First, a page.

hypertrophic (H) cells. A, Natural growth day 40; B,
  mandibular forward positioning day 5 (40 days of
  natural growth). Expression of type II collagen,
  indicated by brown stains of hypertrophic cells and in
  extracellular matrix. C, Natural growth day 42; D,
  mandibular forward positioning day 7 (42 days of
  natural growth). New bone (B) formation. E, Natural
  growth day 95; F, experimental day 60 with forward
  mandibular positioning 44 days.
    Click on Image to view full size
• Fig. 3. Photomicrograph in higher magnification showing
  expression of Sox 9 indicated by brown stains (arrows) in
  proliferative (P) and hypertrophic (H) cells during mandibular
  forward positioning day 5.
• Forward mandibular positioning accelerates and
  enhances chondrocyte differentiation and cartilage
  matrix formation in the mandibular condyle by
  accelerating and enhancing the expression of Sox 9
  and type II collagen. This enhancement of growth did
  not result in a subsequent pattern of subnormal
  growth for most of the growth period, indicating that
  functional appliance therapy could induce true
  enhancement of condylar growth.
• This study applied frequency analysis to compare changes in
  the power spectrum density functions of surface
  electromyograms obtained from the paired masseter and
  anterior temporal muscles during therapy with three types of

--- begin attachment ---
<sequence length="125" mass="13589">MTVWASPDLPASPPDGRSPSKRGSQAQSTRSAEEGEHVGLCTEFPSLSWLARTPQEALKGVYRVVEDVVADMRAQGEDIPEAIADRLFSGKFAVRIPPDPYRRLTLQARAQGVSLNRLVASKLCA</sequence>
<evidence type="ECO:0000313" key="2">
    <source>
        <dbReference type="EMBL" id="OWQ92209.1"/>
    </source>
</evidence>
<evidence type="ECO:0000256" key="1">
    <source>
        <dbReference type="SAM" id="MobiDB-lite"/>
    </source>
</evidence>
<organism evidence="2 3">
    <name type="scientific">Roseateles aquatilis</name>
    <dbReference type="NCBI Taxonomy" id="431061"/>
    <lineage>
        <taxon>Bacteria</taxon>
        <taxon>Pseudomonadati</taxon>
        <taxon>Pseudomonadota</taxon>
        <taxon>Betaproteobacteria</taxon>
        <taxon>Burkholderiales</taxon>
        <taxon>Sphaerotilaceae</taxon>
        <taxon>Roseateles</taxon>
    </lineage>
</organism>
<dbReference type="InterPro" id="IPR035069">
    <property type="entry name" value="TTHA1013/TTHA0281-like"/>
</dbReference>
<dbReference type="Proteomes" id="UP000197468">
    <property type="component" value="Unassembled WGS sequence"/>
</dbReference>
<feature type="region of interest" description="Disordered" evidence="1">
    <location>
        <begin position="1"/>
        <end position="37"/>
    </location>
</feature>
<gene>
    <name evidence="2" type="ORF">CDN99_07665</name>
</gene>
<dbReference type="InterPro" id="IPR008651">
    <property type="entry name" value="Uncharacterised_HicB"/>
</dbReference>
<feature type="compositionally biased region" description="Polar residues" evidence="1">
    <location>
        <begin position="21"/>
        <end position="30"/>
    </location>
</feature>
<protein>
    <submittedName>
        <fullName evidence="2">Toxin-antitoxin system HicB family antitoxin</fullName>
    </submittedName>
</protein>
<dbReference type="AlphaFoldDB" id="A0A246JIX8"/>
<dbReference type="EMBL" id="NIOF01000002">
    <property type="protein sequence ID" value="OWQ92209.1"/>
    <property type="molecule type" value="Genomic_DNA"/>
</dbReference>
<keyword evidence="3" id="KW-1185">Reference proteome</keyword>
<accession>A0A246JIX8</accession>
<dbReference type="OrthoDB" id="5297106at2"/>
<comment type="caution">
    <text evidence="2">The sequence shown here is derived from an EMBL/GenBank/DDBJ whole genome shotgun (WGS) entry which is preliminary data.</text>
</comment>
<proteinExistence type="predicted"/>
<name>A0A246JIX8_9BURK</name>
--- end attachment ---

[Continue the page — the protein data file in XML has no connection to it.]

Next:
functional appliances, namely the Bionator, modified Fränkel
  type I, and Fränkel type lll. Eighteen children were divided into
  three groups receiving either Bionator, Fränkel type I, or Fränkel
  type lll therapy; a fourth group consisting of six children who
  received no therapy served as control. Before and after 3, 6, and
  12 months of therapy, each child performed maximum voluntary
  isometric clenches in the position of maximum intercuspation.
  The mean frequency of the power spectrum was the variable
  studied. Children treated with the Bionator and Fränkel type I
  appliances showed greater changes in mean frequency than
  those treated with the Fränkel type lll appliance. Although the
  muscles of untreated children also showed shifts of mean
  frequency to lower frequency values as a function of time, there
  was a greater downward shift of mean frequency in those
  treated with functional appliances. The downward shifts might
  have been associated with changes in muscle fiber lengths
  and/or recruitment patterns as a result of both treatment and
  normal growth. (AM J ORTHOD DENTOFAC ORTHOP
  1990;97:301-7.)
• The purpose of this prospective trial was to determine the
  changes in position and size of the mandible in children treated
  with either the Fränkel function regulator or Harvold activator.
  Forty-two 10- to 13-year-old children with Class II, Division 1
  malocclusions were matched in triads according to age and sex
  and randomly assigned to either control, Fränkel function
  regulator, or Harvold activator groups. There were no
  statistically significant differences between the groups at the
  beginning of the study. After 18 months, significant increases in
  gonial angle and articulare-pogonion length in the Harvold group
  were attributed to a change in the location of articulare because
  the condyles were positioned downward and forward at the end
  of treatment. The main effects of both appliances were to allow
  vertical development of the mandibular molars and increase the
  height of the face. The Harvold appliance also proclined the
  lower incisors and increased mandibular arch length. We could
  find no evidence to support the view that either appliance was
  capable of altering the size of the mandible. (AM J ORTHOD
  DENTOFAC ORTHOD 1993;104:153-61.)
• In this prospective trial we could find no evidence to support the
  view that either the Fränkel function regulator or the Harvold